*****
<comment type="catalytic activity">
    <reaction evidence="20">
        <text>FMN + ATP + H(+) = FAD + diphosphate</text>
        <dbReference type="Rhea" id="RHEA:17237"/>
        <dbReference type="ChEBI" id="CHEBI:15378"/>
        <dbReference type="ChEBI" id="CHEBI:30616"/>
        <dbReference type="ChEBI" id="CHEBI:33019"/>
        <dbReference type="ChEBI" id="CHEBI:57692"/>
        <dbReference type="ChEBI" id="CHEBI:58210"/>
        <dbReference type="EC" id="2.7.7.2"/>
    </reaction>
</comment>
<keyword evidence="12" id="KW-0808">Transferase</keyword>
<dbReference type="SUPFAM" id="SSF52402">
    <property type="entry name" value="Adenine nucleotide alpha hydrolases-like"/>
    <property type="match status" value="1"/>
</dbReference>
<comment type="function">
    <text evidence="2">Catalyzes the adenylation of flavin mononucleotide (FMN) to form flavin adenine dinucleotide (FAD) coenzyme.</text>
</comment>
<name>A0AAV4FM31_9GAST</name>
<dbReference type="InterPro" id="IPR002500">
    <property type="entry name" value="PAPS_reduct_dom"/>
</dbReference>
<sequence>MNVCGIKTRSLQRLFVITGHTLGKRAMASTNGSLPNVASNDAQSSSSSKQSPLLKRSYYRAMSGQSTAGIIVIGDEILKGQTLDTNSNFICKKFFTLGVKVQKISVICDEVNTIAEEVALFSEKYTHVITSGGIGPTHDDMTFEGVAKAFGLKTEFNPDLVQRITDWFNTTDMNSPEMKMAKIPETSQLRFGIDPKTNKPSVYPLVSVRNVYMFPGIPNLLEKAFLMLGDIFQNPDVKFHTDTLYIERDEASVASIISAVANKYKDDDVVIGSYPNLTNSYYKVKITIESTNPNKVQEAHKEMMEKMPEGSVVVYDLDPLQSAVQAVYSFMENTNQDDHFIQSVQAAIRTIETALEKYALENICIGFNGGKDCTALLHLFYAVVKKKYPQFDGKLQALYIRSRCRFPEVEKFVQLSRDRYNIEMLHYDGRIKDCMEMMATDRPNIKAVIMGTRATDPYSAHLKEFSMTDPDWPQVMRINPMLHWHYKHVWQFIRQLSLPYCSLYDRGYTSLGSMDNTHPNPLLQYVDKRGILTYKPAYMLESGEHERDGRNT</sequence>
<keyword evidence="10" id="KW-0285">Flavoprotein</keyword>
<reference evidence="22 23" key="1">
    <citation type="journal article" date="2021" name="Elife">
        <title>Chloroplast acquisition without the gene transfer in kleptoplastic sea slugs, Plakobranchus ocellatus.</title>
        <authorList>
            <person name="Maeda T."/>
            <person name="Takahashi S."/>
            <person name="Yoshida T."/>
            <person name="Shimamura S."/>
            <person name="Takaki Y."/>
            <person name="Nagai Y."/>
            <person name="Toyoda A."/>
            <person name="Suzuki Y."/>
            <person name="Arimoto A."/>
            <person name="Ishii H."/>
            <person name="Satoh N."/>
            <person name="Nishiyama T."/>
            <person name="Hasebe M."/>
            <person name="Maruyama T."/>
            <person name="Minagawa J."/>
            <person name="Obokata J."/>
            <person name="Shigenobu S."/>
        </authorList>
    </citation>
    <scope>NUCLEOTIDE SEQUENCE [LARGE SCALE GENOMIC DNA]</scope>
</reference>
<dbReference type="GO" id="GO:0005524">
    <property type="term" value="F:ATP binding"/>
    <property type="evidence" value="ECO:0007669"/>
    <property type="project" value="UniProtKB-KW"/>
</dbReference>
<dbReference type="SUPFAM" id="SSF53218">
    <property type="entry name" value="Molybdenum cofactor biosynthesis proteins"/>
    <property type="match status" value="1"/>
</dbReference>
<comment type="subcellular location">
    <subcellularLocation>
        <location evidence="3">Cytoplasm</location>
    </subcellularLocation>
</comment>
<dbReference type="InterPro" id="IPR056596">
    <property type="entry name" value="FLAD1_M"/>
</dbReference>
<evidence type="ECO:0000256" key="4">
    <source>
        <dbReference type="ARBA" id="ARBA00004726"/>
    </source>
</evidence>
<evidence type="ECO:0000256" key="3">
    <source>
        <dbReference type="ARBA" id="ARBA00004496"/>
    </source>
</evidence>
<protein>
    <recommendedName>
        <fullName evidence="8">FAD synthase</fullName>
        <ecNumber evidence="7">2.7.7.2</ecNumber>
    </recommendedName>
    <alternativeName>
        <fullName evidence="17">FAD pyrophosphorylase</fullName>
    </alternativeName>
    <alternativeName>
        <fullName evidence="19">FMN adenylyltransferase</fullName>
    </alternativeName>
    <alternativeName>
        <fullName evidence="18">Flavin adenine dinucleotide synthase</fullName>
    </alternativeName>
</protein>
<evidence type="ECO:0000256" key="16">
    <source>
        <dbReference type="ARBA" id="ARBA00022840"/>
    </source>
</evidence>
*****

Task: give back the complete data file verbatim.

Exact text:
<comment type="catalytic activity">
    <reaction evidence="20">
        <text>FMN + ATP + H(+) = FAD + diphosphate</text>
        <dbReference type="Rhea" id="RHEA:17237"/>
        <dbReference type="ChEBI" id="CHEBI:15378"/>
        <dbReference type="ChEBI" id="CHEBI:30616"/>
        <dbReference type="ChEBI" id="CHEBI:33019"/>
        <dbReference type="ChEBI" id="CHEBI:57692"/>
        <dbReference type="ChEBI" id="CHEBI:58210"/>
        <dbReference type="EC" id="2.7.7.2"/>
    </reaction>
</comment>
<keyword evidence="12" id="KW-0808">Transferase</keyword>
<dbReference type="SUPFAM" id="SSF52402">
    <property type="entry name" value="Adenine nucleotide alpha hydrolases-like"/>
    <property type="match status" value="1"/>
</dbReference>
<comment type="function">
    <text evidence="2">Catalyzes the adenylation of flavin mononucleotide (FMN) to form flavin adenine dinucleotide (FAD) coenzyme.</text>
</comment>
<name>A0AAV4FM31_9GAST</name>
<dbReference type="InterPro" id="IPR002500">
    <property type="entry name" value="PAPS_reduct_dom"/>
</dbReference>
<sequence>MNVCGIKTRSLQRLFVITGHTLGKRAMASTNGSLPNVASNDAQSSSSSKQSPLLKRSYYRAMSGQSTAGIIVIGDEILKGQTLDTNSNFICKKFFTLGVKVQKISVICDEVNTIAEEVALFSEKYTHVITSGGIGPTHDDMTFEGVAKAFGLKTEFNPDLVQRITDWFNTTDMNSPEMKMAKIPETSQLRFGIDPKTNKPSVYPLVSVRNVYMFPGIPNLLEKAFLMLGDIFQNPDVKFHTDTLYIERDEASVASIISAVANKYKDDDVVIGSYPNLTNSYYKVKITIESTNPNKVQEAHKEMMEKMPEGSVVVYDLDPLQSAVQAVYSFMENTNQDDHFIQSVQAAIRTIETALEKYALENICIGFNGGKDCTALLHLFYAVVKKKYPQFDGKLQALYIRSRCRFPEVEKFVQLSRDRYNIEMLHYDGRIKDCMEMMATDRPNIKAVIMGTRATDPYSAHLKEFSMTDPDWPQVMRINPMLHWHYKHVWQFIRQLSLPYCSLYDRGYTSLGSMDNTHPNPLLQYVDKRGILTYKPAYMLESGEHERDGRNT</sequence>
<keyword evidence="10" id="KW-0285">Flavoprotein</keyword>
<reference evidence="22 23" key="1">
    <citation type="journal article" date="2021" name="Elife">
        <title>Chloroplast acquisition without the gene transfer in kleptoplastic sea slugs, Plakobranchus ocellatus.</title>
        <authorList>
            <person name="Maeda T."/>
            <person name="Takahashi S."/>
            <person name="Yoshida T."/>
            <person name="Shimamura S."/>
            <person name="Takaki Y."/>
            <person name="Nagai Y."/>
            <person name="Toyoda A."/>
            <person name="Suzuki Y."/>
            <person name="Arimoto A."/>
            <person name="Ishii H."/>
            <person name="Satoh N."/>
            <person name="Nishiyama T."/>
            <person name="Hasebe M."/>
            <person name="Maruyama T."/>
            <person name="Minagawa J."/>
            <person name="Obokata J."/>
            <person name="Shigenobu S."/>
        </authorList>
    </citation>
    <scope>NUCLEOTIDE SEQUENCE [LARGE SCALE GENOMIC DNA]</scope>
</reference>
<dbReference type="GO" id="GO:0005524">
    <property type="term" value="F:ATP binding"/>
    <property type="evidence" value="ECO:0007669"/>
    <property type="project" value="UniProtKB-KW"/>
</dbReference>
<dbReference type="SUPFAM" id="SSF53218">
    <property type="entry name" value="Molybdenum cofactor biosynthesis proteins"/>
    <property type="match status" value="1"/>
</dbReference>
<comment type="subcellular location">
    <subcellularLocation>
        <location evidence="3">Cytoplasm</location>
    </subcellularLocation>
</comment>
<dbReference type="InterPro" id="IPR056596">
    <property type="entry name" value="FLAD1_M"/>
</dbReference>
<evidence type="ECO:0000256" key="4">
    <source>
        <dbReference type="ARBA" id="ARBA00004726"/>
    </source>
</evidence>
<evidence type="ECO:0000256" key="3">
    <source>
        <dbReference type="ARBA" id="ARBA00004496"/>
    </source>
</evidence>
<protein>
    <recommendedName>
        <fullName evidence="8">FAD synthase</fullName>
        <ecNumber evidence="7">2.7.7.2</ecNumber>
    </recommendedName>
    <alternativeName>
        <fullName evidence="17">FAD pyrophosphorylase</fullName>
    </alternativeName>
    <alternativeName>
        <fullName evidence="19">FMN adenylyltransferase</fullName>
    </alternativeName>
    <alternativeName>
        <fullName evidence="18">Flavin adenine dinucleotide synthase</fullName>
    </alternativeName>
</protein>
<evidence type="ECO:0000256" key="16">
    <source>
        <dbReference type="ARBA" id="ARBA00022840"/>
    </source>
</evidence>